Another important reason for to the garden is sustainability, and the CCG supports this through its use of permaculture as a gardening model. Permaculture is the practice of creating agricultural ecosystems that are sustainable and self-sufficient. In this case, self-sufficient means that outside components such as pesticides and fertilizer that are not needed because the ecosystem is able to meet those needs itself. For example, rather than use fertilizer, the garden will use self-provided compost to create its own fertilizer, as well as planting nitrogen fixing plants, such as beans, clover, or peas, to enrich the soil. This strategic planting can be used to fulfill a multitude of needs, such as planting radish or dandelion for aeration, fennel or lavender to attract predator insects in place of insecticide, and purple coneflower or common milkweed to attract pollinator insects such as bees and butterflies. The garden also dedicates a plot to local wildlife; these plants provide a home for wildlife such as birds and butterflies, supporting biodiversity.

Another one of the key motivators behind creating the garden was to beautify the area, and the garden has achieved this goal. While the University has recently been dedicating projects to beautifying the campus, such as adding a basketball court and various green spaces, I believe it is safe to attribute this trend to the precedent set by the CCG. The beauty of the natural world can be difficult to experience as the land is continually built up and urbanized, and Prof. Haase believes that “It is important that we rediscover our relationship to nature.” The CCG helps to forge a unique bond with nature; because rather than just passively witnessing the wildlife volunteers build up and nurture the garden, according to Prof. Basok, “Seeing things grow is fulfilling; like your child you take care of it, and when it succeeds you’re proud.”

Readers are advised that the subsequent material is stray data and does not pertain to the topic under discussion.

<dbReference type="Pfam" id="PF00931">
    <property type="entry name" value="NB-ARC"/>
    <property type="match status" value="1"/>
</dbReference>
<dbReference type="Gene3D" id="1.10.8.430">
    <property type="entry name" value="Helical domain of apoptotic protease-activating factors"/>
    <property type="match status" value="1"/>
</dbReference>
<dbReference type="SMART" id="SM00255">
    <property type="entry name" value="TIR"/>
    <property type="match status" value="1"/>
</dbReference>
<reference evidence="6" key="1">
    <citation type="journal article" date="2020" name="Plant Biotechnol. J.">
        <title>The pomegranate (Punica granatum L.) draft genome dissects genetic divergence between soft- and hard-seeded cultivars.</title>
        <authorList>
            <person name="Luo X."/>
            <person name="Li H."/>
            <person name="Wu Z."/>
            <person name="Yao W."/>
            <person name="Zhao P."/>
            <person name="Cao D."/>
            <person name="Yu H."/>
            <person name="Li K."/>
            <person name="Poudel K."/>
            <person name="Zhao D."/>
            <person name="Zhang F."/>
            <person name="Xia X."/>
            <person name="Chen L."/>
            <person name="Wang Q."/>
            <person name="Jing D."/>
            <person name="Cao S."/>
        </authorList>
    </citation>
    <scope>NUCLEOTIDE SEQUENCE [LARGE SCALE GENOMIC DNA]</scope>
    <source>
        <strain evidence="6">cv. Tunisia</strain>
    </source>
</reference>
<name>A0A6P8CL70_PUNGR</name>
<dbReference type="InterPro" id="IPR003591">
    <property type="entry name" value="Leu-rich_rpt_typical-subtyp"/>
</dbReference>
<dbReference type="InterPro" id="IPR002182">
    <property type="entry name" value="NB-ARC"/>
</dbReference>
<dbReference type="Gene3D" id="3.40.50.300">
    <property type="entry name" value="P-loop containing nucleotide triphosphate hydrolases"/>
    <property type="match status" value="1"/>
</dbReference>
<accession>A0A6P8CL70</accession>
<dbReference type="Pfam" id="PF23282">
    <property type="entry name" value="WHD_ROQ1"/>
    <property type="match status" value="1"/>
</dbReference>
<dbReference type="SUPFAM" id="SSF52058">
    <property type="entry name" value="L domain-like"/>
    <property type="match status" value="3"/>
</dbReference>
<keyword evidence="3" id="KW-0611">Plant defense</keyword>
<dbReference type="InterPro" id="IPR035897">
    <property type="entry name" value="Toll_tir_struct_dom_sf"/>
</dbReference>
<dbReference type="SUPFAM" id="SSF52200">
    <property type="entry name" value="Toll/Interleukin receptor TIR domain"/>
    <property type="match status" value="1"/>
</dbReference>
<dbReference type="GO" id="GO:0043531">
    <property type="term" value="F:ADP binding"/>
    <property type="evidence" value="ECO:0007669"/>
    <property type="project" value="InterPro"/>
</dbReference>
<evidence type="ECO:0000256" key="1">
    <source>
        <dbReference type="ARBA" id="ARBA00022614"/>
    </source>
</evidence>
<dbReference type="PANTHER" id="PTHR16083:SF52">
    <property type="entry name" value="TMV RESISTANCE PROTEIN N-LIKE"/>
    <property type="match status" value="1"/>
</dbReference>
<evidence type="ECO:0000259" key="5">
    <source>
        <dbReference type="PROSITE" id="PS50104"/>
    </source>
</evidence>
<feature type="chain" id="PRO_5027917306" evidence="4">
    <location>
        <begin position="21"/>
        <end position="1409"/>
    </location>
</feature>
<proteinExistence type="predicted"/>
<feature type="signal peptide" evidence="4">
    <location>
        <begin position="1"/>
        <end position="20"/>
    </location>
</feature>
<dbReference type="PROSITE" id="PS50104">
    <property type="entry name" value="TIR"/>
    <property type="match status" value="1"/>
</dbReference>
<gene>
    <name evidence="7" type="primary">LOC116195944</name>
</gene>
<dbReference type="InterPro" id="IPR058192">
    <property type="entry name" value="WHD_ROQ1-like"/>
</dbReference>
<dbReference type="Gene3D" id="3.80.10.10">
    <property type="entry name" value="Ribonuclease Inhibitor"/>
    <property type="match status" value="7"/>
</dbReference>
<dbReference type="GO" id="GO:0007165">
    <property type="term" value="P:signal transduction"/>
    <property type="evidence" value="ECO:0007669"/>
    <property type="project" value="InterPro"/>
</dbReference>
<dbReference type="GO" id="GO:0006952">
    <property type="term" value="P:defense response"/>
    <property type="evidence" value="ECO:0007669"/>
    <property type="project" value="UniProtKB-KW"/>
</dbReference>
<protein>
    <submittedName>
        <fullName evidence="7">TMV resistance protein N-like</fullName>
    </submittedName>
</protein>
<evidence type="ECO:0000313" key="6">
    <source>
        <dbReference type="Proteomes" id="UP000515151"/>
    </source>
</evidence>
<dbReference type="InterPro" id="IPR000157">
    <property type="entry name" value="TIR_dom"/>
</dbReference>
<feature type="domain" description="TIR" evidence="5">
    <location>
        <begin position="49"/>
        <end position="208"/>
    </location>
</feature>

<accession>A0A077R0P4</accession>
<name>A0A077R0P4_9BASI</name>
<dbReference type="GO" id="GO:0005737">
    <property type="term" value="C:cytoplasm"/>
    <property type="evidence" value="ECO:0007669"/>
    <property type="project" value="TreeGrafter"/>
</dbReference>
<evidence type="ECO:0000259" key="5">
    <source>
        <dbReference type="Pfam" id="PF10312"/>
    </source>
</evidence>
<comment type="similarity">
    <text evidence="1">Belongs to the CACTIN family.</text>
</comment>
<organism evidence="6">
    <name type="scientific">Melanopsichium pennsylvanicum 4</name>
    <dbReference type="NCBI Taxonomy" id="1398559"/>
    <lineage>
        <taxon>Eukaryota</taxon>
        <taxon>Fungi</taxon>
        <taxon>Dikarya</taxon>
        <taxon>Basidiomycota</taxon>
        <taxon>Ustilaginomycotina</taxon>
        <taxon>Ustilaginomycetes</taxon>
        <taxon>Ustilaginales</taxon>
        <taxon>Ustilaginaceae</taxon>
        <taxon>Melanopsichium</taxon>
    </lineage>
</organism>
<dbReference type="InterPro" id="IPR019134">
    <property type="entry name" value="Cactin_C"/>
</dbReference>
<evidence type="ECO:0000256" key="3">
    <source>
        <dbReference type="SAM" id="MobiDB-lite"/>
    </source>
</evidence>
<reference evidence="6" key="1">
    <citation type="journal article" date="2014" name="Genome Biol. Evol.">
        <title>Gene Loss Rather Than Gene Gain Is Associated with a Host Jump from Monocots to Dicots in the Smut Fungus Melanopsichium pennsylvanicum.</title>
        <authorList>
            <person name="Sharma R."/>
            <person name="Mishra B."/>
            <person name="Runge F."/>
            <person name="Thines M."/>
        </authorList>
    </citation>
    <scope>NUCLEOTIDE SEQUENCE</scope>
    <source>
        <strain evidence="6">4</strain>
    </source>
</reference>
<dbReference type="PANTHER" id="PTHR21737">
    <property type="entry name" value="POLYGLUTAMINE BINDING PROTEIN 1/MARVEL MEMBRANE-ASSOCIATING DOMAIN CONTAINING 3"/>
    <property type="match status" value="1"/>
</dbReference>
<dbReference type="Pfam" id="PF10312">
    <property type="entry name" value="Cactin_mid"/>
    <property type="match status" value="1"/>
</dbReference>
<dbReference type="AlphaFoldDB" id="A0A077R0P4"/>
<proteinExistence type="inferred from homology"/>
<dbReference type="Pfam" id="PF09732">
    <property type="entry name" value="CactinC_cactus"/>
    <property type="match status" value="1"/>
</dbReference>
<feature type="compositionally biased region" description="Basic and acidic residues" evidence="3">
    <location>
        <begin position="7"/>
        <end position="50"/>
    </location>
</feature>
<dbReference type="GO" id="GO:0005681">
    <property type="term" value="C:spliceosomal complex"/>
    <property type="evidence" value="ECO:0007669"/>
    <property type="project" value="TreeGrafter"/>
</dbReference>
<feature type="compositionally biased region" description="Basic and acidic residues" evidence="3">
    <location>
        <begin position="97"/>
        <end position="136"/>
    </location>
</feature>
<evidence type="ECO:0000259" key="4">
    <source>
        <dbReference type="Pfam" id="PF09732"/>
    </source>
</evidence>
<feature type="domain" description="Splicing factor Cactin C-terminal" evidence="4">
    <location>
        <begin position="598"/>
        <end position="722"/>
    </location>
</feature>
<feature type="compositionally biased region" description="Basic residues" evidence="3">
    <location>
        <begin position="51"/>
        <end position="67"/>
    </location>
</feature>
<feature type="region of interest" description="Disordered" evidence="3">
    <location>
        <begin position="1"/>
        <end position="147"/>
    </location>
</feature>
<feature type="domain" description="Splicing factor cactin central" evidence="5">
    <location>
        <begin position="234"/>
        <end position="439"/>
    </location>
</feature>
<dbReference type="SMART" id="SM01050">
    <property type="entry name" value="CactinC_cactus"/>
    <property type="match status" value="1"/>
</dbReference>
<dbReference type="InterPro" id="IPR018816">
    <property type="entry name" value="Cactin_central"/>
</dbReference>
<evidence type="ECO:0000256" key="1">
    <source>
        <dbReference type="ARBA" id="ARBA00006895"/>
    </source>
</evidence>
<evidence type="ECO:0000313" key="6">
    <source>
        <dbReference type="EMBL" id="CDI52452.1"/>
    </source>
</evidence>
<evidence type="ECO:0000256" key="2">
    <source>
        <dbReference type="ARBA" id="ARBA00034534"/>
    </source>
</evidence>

The CCG puts the community in community garden, with volunteers that consist of university students, staff, and residents living in the surrounding area. The garden is open to everyone, whether they’re there to garden or just enjoy nature. The connections to the community do not end with the garden premise however; fresh produce grown in the garden are donated to local food drives including  the Women’s Shelter, as well as hosting off campus groups such as YMCA youth, WEST (a group for immigrant women), and high school classes.

So how do you join the community?

The campus community garden offers individual plots, where volunteers can plant and tend to their own gardens, as well as community plots in which gardeners can work together to grow food for local food banks. If you do not have much of green thumb there is no need to worry; the garden also hosts workdays were volunteers can help tend to the garden under the guidance of seasoned volunteers and coordinators, as well as host workshops on various gardening practices such as seed collection, and sharing knowledge to build community and food accessibility. However you decide to get involved, Prof. Basok wants you to know that everyone is welcome: “Sometimes students feel intimidated, they don’t have the knowledge,” but there will be coordinators and other volunteers to help you along the way.

To quote Professor Rita Haase, “Community is often lost in urban society, and students are sold this promise of an experience, an experience they do not often receive. The demands and stress of school isolating them from the campus community, community gets lost.” The campus community garden is a place where you can grow that community.